Wechsler said he has seen the vast majority of his patients return to duty.

"I can be there immediately when they're having a bad day as opposed to letting that bad day fester and develop a symptomatic response," he said."

Pete

6 comments:

Anonymous said...

Hi Pete

This article is quite interesting, as our country, Japan is behind the curve on application of psychology or psychiatry to the society than America. Japan has many things to learn from America. I understand the stress management service as one of the risk management systems. Confirmation of effectiveness of the service will be very important.

Regards
S

Peter Coates said...

Hi S

Yes stress management is essential for submariners in all Navies especially when their typical missions are long. I added these comments.

The unusual stresses and responsibilities of submarine service even in "peacetime" makes stress management particularly important. The degree of stress and risk can be particularly high for submariners in some "peacetime" missions.

A sound stress management program has many benefits including:

- improving attractiveness of recruitment and subsequent retention of submariners

- improving occupational health and safety

- improving morale and security.

Regards

Pete

Vigilis said...

Hello Pete

To understand how deplorable mental health issues infecting an elite submarine force have become, one must contrast the scope of today's problem with that of submariners who served the U.S. Navy during actual war:

(1) Mental health issues account for about 30 percent of the unplanned losses — where sailors leave the fleet for reasons other than normal rotation or temporary assigned duty, U.S. Force Master Chief Wes Koshoffer said [dated 2015].

(2) "Despite the hazards under which submarine crews lived and fought, the actual psychiatric casualty rate was amazingly low. Of 126,160 man patrols there were 62 psychiatric casualties--an incidence of only 0.00041 per man patrol." source: Joseph L. Schwartz, Captain (MC) USN (Retired).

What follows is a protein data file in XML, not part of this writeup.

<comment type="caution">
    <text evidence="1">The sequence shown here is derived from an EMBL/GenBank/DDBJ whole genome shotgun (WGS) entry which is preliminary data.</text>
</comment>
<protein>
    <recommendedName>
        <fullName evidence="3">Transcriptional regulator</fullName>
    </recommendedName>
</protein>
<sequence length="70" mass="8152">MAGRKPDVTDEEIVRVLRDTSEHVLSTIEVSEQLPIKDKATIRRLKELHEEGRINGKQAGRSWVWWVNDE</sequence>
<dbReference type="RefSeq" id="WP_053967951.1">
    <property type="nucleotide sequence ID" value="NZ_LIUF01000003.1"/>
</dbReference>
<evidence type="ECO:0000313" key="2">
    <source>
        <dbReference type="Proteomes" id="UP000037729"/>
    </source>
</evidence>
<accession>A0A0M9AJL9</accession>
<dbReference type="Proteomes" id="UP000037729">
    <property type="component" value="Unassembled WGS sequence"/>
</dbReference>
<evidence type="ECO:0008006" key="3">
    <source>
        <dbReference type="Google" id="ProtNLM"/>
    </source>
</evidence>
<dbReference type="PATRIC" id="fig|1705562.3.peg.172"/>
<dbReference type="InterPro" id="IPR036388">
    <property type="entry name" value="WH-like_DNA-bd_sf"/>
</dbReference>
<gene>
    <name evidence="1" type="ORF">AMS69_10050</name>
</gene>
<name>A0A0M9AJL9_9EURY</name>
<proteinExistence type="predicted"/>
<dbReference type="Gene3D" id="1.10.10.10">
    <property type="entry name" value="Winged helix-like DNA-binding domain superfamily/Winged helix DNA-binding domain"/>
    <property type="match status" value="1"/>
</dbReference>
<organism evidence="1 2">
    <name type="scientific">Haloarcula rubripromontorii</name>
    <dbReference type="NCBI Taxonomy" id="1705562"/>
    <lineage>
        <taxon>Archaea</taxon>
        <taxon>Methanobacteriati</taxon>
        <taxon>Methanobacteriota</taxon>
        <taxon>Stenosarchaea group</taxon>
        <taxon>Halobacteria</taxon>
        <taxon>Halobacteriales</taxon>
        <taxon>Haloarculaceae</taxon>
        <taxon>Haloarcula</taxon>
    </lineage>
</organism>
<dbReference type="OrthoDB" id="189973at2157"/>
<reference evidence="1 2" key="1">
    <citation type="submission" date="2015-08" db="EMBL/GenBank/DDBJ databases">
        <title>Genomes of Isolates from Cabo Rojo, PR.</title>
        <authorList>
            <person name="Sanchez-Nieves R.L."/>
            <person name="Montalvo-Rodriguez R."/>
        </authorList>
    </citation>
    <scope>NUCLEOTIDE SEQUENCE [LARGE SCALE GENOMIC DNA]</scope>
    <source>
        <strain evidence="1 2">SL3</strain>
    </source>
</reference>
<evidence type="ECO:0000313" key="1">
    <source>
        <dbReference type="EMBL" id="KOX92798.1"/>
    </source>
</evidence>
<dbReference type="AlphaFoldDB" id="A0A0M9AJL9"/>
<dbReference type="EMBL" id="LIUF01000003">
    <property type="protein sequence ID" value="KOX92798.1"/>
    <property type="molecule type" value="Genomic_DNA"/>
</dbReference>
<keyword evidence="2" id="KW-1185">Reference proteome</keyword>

What has happened can be traced directly to our public school systems, which have been regulated and gradually propagandized by Education Department globalists in Washington, D.C.. Consequently, many clueless Millenials strive to be "gender nuetral" specimen rather than stand-up men. This outcome is beyond artificial and has endured for so long that it has become ingrained for life.

Millenial women easily measure up as equals or betters of our new low in Millenial "male" self esteem. Their elders are a voting majority in the U.S. They are the chief educational propagandists, arbiters of "politically correct" speech", workplace litigants, and increasingly responsible for the kinds of crimes once exclusive to bad men. Now, some of these pleasant women serve in sub crews, too.

During my Cold War submarine service, only one man aboard any sub I knew of, ever developed a mental issue. The supposed crisis served him well in getting out of arduous nuclear propulsion duty. Looking back, it was very suspicious --- he had been sleeping when a dummy practice torpedo (MK-45) fired by another sub with which we were exercising struck our outer hull at depth adjacent to his rack (leaving a nice dent in our outer hull, as we would later see). He was tranquilized and later sent ashore permanently.

Nucs stood port and starboard watches often at sea and always in port for the duration of my service (normally 3-section rotation). No one blamed the guy for being creative or crazy.

Regards

Peter Coates said...

Hi Vigilis

It is probably also more permissable for submariners and Navies to admit there are stress-psychological problems.

Such problems as high divorce rates are one sign of stress - partly caused by increasing economic independence of generally female spouses of submariners.

While ashore heavy drinking might increasingly be seen as an unusual psychological problem rather than the norm.

More identified is the need of 20+ year olds to connect to social media many times a day ("check their Facebook page" etc). Such a need clashes with the no connectivity realty of submarine missions.

So yes, times and perceptions change - to the detriment of submarines.

Regards

Pete

MHalblaub said...

Dear Pete,

the German submarines are used to a kind of medical treatment for a long time. This medicine was already known about 10,000 BC: beer.

The stock of beer is controlled by the commander. On several occasions the beer is even paid by the commander like the "Einlaufbier" when the crew left its submarine to hear the last commands after the mission.

This sounds crazy but such kinds of ceremonies keeps the crew together. This is something you hardly can learn from books.

Regards,
MHalblaub

Peter Coates said...

Hi MHalblaub

Beer times are a noble tradition. Beer was encouraged as a moral booster on bases/camps during Australia's war in Vietnam. Much preferable to the illegal drugs American GIs were taking.

Perhaps TKMS could promise "If Australia buys the 216 then 30 years of Munich beer will be supplied" Even the 210mod :)

With just 27 officers/crew in a 212 and as little as 36 in a 216 beer times could most certainly be monitored by the Captain. After all Rum Rations were part of Australia's UK Royal Navy heritage https://en.wikipedia.org/wiki/Rum_ration#History .

Regards

Pete